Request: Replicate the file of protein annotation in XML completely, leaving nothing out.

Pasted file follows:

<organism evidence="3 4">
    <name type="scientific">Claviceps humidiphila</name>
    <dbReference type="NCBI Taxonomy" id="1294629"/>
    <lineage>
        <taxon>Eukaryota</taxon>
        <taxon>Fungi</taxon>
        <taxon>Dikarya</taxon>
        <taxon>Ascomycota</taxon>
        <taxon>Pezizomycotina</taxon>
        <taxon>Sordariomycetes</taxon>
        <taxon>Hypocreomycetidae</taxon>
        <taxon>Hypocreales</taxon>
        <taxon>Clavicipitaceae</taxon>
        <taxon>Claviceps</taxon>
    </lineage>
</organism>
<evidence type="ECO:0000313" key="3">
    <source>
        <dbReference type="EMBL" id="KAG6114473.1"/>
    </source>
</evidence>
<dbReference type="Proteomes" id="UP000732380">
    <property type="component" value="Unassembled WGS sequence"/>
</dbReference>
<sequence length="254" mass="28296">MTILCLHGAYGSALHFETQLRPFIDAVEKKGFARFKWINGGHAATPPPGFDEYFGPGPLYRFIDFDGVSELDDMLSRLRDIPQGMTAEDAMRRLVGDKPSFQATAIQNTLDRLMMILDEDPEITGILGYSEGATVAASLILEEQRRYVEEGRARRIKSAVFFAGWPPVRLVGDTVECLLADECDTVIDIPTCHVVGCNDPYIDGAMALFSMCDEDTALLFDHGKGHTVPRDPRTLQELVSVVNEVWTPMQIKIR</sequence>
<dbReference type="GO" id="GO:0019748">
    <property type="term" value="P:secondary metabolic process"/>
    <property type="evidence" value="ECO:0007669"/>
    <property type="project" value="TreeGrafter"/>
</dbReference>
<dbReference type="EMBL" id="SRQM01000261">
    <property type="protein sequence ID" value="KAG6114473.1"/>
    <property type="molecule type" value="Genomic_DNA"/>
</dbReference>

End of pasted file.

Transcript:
<organism evidence="3 4">
    <name type="scientific">Claviceps humidiphila</name>
    <dbReference type="NCBI Taxonomy" id="1294629"/>
    <lineage>
        <taxon>Eukaryota</taxon>
        <taxon>Fungi</taxon>
        <taxon>Dikarya</taxon>
        <taxon>Ascomycota</taxon>
        <taxon>Pezizomycotina</taxon>
        <taxon>Sordariomycetes</taxon>
        <taxon>Hypocreomycetidae</taxon>
        <taxon>Hypocreales</taxon>
        <taxon>Clavicipitaceae</taxon>
        <taxon>Claviceps</taxon>
    </lineage>
</organism>
<evidence type="ECO:0000313" key="3">
    <source>
        <dbReference type="EMBL" id="KAG6114473.1"/>
    </source>
</evidence>
<dbReference type="Proteomes" id="UP000732380">
    <property type="component" value="Unassembled WGS sequence"/>
</dbReference>
<sequence length="254" mass="28296">MTILCLHGAYGSALHFETQLRPFIDAVEKKGFARFKWINGGHAATPPPGFDEYFGPGPLYRFIDFDGVSELDDMLSRLRDIPQGMTAEDAMRRLVGDKPSFQATAIQNTLDRLMMILDEDPEITGILGYSEGATVAASLILEEQRRYVEEGRARRIKSAVFFAGWPPVRLVGDTVECLLADECDTVIDIPTCHVVGCNDPYIDGAMALFSMCDEDTALLFDHGKGHTVPRDPRTLQELVSVVNEVWTPMQIKIR</sequence>
<dbReference type="GO" id="GO:0019748">
    <property type="term" value="P:secondary metabolic process"/>
    <property type="evidence" value="ECO:0007669"/>
    <property type="project" value="TreeGrafter"/>
</dbReference>
<dbReference type="EMBL" id="SRQM01000261">
    <property type="protein sequence ID" value="KAG6114473.1"/>
    <property type="molecule type" value="Genomic_DNA"/>
</dbReference>